Everything You Need to Know About USP 797

January 18, 2019

USP 797 is the standard in place governing the sterile preparation of compounded pharmaceuticals. USP 797 covers the compounding of both hazardous and nonhazardous drugs with a focus on the protection of sterile compounds and environments from contamination. This standard is in place to ensure patient safety and reduce risks associated with compounding pharmaceuticals, including contamination, infection, and incorrect dosage. The standard helps to guarantee patients receive quality drugs free from contaminates. This standard applies to all pharmacies that produce compounded sterile preparations (CSPs); this includes pharmacies within hospitals, radio or nuclear pharmacies, chemo units, and operating rooms. The goal of the standard is to prevent harm to patients resulting from microbial contamination, bacterial endotoxins, variation in the strength of ingredients, and chemical and physical contaminates.


One of the main areas of focus in the USP 797 Standards is personnel training for the preparation of sterile CSPs. To maintain CSPs in an ISO Class 5 environment, staff must be trained in best practices and core competencies related to CSPs. Personal Protective Equipment (PPE) is required in an ISO Class 5 environment at all times. PPE is put on after personal outer garments, all cosmetics, and jewelry and piercings are removed. Depending on the environment, PPE can include dedicated shoes or shoe covers, head and facial hair covers, face masks, and eye shields, after which the personnel must cleanse their hands and don a gown. The final step for all PPE is sterile powder free gloves.

Other important elements of personnel training for USP 797 include:

  • Antiseptic hand washing
  • Disinfection of nonsterile compounding areas
  • Proper measurement and identification of ingredients
  • Proper aseptic handling of products
  • Sterilization of high risk CSPs
  • Proper labeling and packaging of CSPs


Risk Determination

USP 797 outlines standards for 3 levels of risk for CSPs. It is worth mentioning that these standards are not comprehensive, but rather meant to be a guide to determine the risk level of a CSP to develop proper procedures and practices for handling CSPs.

Risk levels:

Low-Risk Level CSPs – CSPs at a low risk of contamination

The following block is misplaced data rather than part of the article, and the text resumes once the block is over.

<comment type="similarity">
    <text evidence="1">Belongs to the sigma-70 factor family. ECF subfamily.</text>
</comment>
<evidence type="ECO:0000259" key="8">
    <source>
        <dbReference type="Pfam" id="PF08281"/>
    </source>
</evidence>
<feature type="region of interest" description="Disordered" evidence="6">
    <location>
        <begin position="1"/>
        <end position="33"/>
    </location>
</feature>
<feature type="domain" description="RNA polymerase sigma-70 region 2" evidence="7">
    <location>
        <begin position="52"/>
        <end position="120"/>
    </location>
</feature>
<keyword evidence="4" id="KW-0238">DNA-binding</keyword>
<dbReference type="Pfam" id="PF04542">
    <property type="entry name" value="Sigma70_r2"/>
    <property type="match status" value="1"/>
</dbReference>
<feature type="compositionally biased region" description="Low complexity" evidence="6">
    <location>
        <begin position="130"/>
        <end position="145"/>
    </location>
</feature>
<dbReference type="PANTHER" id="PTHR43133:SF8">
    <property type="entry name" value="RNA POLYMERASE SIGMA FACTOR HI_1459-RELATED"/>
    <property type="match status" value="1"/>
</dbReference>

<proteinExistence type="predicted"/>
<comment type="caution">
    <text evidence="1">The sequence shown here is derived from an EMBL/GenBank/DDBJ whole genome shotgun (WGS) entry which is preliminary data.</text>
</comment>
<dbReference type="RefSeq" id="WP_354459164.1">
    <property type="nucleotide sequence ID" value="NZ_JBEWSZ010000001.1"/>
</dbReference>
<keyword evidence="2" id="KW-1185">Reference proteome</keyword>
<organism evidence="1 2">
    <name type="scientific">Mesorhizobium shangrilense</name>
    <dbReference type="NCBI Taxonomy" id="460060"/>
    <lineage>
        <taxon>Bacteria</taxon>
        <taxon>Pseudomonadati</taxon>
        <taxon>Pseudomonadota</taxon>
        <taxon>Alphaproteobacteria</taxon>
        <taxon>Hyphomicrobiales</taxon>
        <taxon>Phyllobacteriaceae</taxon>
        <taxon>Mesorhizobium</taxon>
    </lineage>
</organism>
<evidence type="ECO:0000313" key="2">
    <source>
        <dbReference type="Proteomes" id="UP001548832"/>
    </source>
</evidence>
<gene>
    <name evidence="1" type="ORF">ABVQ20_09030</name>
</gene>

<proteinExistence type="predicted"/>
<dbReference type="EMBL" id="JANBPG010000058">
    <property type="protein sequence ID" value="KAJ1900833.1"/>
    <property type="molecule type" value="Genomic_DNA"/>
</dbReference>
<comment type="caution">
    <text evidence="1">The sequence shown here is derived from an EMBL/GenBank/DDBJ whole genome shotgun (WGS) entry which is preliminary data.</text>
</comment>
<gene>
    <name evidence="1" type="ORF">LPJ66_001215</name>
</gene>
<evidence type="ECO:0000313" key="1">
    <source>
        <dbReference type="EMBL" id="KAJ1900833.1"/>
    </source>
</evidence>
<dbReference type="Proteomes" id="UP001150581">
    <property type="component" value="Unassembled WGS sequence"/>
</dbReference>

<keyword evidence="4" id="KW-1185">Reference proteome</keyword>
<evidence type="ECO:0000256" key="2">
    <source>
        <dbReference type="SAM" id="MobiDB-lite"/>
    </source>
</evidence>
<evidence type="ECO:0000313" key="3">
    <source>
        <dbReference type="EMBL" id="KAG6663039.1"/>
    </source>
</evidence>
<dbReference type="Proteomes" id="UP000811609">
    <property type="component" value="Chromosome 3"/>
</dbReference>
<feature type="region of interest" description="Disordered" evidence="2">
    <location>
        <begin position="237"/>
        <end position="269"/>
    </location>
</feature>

• Compounded solely within an ISO Class 5 environment
  • Single-volume transfers of sterile doses
  • Simple aseptic measuring and transferring with no more than 3 packages of manufactured sterile products

Medium-Risk Level CSPs – Low-Risk Level CSPs but with one of the following conditions:

  • Multiple small doses of sterile products to be administered to either multiple patients or one patient multiple times
  • Complex aseptic manipulations, not-single volume transfers

High-Risk Level CSPs – compounded under the following conditions means CSPs are contaminated or are at risk of contamination

  • Compounded with nonsterile ingredients or a nonsterile device is used
  • Compounded outside an ISO Class 5 environment
  • Personnel not wearing proper PPE
  • Purity and strength of components assumed and not verified

Policies and Procedures

USP 797 outlines areas that require policies and procedures to ensure drug and patient safety. These areas include:

  • Verification of compounding accuracy and sterility
  • Environmental quality and control
  • Verification of Automated Compounding Devices (ACDs) for Parenteral Nutrition Compounding
  • Finished preparation release checks and tests
  • Storage and Beyond-Use Dating (BUD)
  • Maintaining sterility, purity, and stability of dispensed and distributed CSPs
  • Patient monitoring and adverse events reporting
  • A Quality Assurance Program


This is a summary of the current USP 797 standards. However, USP 797 is currently undergoing revision and will be updated later in 2019. Once those revisions are in place, a comprehensive update of the changes will be posted.


Click to learn more about USP 800 and best practices for USP compliance.

Topics: Critical Environments, Healthcare